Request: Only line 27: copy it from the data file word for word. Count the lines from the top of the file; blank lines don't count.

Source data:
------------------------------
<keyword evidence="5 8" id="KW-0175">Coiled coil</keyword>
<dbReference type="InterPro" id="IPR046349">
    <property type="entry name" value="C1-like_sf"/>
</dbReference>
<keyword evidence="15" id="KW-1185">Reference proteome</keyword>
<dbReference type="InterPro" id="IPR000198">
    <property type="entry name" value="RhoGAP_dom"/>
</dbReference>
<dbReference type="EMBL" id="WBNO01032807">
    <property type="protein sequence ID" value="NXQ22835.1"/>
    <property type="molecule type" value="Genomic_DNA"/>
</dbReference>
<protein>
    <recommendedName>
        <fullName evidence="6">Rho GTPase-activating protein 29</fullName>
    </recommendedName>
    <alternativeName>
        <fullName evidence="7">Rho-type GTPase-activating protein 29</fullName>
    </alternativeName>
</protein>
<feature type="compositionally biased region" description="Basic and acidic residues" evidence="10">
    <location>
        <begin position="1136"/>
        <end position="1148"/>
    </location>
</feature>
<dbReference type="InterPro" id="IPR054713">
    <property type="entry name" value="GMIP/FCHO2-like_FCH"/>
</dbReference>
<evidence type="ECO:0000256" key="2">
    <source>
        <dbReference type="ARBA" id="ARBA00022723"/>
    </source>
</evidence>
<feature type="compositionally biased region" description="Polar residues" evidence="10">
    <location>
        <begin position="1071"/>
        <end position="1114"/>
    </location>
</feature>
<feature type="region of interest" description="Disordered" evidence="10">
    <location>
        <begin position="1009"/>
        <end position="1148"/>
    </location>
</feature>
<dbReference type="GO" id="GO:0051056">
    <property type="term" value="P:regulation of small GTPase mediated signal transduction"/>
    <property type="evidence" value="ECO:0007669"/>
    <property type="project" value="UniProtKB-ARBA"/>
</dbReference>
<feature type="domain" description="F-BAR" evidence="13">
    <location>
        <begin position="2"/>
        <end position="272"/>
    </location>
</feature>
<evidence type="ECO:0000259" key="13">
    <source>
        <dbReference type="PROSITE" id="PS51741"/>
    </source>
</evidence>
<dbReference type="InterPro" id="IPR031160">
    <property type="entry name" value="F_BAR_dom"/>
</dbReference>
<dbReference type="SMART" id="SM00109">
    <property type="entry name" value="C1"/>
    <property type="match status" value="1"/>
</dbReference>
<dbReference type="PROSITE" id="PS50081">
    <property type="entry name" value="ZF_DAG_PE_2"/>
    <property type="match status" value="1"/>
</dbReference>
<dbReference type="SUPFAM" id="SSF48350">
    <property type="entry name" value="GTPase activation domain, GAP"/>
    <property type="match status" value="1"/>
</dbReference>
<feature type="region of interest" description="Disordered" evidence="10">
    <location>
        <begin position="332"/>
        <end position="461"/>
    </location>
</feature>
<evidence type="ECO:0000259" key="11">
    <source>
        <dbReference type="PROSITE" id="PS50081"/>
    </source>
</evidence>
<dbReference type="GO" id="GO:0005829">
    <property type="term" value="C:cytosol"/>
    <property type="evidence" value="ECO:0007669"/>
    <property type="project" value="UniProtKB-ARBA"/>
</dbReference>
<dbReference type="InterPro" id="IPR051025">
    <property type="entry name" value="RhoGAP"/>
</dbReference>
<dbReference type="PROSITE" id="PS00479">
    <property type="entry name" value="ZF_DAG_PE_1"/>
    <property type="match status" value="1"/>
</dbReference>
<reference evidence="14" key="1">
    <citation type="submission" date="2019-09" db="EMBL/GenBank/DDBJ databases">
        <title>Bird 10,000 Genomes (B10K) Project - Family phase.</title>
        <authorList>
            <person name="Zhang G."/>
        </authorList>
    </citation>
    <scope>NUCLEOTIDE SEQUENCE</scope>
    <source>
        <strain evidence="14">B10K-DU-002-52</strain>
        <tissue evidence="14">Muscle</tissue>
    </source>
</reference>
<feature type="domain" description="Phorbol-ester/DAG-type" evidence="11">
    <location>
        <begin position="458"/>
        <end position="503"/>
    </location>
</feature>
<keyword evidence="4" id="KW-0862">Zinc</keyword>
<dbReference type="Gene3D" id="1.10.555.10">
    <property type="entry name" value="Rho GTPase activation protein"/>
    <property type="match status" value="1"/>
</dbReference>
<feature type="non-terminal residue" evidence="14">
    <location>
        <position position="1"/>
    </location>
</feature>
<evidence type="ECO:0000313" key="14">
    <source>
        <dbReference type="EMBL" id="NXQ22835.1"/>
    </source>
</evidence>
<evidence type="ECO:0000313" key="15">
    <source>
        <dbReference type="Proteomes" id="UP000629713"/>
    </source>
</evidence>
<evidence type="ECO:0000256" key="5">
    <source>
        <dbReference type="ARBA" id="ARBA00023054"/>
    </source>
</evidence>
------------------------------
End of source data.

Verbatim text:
<dbReference type="InterPro" id="IPR054713">